Will Camilla wear the Queen Mother’s crown for the coronation?
The crown of Queen Elizabeth the Queen Mother was created especially for the coronation of King George VI in 1937 and bears the famous Koh-i-Noor diamond. Once again, the nation has a king and a queen consort after the death of Queen Elizabeth II, and Queen Camilla will play a key role in the reign of her husband, King Charles III.
Will Camilla wear the Queen Mother’s crown?
Earlier this year, the late Queen announced her wish for Camilla to be known as Queen Consort when Prince Charles becomes King.
The Queen Mother’s crown will be used when Camilla is crowned alongside Charles at his eventual coronation, the Daily Mail reported.
Although plans for Charles’ coronation have yet to be announced, it will likely take place at Westminster Abbey, as has been the case for most coronations since the 11th century.
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The Queen Mother’s crown was designed by Garrard and features four half arches.
The Koh-i-Noor diamond which weighs over 100 carats takes center stage in the dramatic play.
The crown is also adorned with approximately 2,800 other diamonds and it is made of platinum.
The Queen Mother wore the crown as her crown for the coronation of her daughter Queen Elizabeth II in 1953.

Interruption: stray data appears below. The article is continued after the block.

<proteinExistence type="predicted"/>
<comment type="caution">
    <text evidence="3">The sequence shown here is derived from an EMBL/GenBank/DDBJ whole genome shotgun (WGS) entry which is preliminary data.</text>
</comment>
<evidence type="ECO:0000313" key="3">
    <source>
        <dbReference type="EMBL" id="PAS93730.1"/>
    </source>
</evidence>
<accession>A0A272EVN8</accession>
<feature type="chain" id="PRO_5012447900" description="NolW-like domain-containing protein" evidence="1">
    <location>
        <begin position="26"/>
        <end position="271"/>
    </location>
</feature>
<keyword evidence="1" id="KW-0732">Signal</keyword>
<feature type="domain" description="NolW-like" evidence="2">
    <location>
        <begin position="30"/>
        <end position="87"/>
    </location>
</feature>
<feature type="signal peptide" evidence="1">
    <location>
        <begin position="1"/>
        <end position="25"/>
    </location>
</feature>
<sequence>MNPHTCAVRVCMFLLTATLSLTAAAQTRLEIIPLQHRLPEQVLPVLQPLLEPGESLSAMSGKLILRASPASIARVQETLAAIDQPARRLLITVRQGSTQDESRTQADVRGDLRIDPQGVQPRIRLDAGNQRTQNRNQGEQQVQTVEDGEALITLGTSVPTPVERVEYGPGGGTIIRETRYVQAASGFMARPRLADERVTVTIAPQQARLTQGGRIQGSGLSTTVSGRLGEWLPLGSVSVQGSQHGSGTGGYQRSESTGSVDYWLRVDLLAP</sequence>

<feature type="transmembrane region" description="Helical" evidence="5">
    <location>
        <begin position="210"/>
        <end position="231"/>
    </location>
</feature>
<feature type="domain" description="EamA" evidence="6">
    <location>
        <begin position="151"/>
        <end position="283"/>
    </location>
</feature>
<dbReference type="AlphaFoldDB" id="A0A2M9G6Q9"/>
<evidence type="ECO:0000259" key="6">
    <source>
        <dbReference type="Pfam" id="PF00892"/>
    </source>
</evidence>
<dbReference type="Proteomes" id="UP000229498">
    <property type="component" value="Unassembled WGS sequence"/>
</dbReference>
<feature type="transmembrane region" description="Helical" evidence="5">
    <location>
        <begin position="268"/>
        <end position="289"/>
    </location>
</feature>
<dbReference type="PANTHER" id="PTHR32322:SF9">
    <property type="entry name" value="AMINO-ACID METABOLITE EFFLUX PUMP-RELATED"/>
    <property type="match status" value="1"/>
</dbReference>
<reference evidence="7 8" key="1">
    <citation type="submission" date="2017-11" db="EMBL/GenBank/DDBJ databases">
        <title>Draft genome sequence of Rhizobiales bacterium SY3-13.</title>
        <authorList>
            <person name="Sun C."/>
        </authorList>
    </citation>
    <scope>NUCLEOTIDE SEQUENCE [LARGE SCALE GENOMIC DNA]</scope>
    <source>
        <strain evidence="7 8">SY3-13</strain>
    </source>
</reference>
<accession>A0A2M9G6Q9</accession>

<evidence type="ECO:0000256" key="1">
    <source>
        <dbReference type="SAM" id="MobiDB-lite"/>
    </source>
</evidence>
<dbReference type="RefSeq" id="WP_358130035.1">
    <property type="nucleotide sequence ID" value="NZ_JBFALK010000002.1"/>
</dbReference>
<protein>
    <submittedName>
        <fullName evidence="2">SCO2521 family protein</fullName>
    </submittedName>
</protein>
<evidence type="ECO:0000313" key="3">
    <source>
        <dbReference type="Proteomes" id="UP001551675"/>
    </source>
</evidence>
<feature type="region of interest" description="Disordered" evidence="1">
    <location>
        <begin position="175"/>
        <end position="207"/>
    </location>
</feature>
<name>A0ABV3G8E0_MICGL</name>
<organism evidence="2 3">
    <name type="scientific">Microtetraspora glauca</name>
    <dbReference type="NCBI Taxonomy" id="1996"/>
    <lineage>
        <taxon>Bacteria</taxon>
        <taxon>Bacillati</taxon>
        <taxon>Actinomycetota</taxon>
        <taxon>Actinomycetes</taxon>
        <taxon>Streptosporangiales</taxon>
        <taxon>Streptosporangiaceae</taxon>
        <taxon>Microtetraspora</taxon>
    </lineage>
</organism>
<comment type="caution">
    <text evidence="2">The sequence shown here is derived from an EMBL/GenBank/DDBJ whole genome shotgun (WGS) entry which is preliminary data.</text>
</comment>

The crown was also laid on the Queen Mother’s coffin at her funeral in 2002.
While Camilla could wear the Queen Mother’s crown for her coronation, she could also stick to royal precedent and have a new crown made.
Queen consorts since Queen Adelaide, wife of King William IV, had crowns made especially for them when their husbands came to the throne.
The crowns of Queen Alexandra, Queen Mary and the Queen Mother have all featured the disputed Koh-i-Noor diamond, which many countries, including India and Pakistan, have claimed ownership of.
The Queen also wore the Imperial State Crown throughout her 70-year reign.
A lighter crown than St. Edward’s, the Imperial Crown was worn annually by the Queen for the official opening of Parliament.
The crown was made for the Queen’s father, King George VI, but was altered to give a more feminine appearance with lower arches during the Queen’s reign.
This famous tiara is adorned with the Cullinan II Diamond, while the enormous Cullinan I Diamond is set in the Sovereign’s Staff with Cross.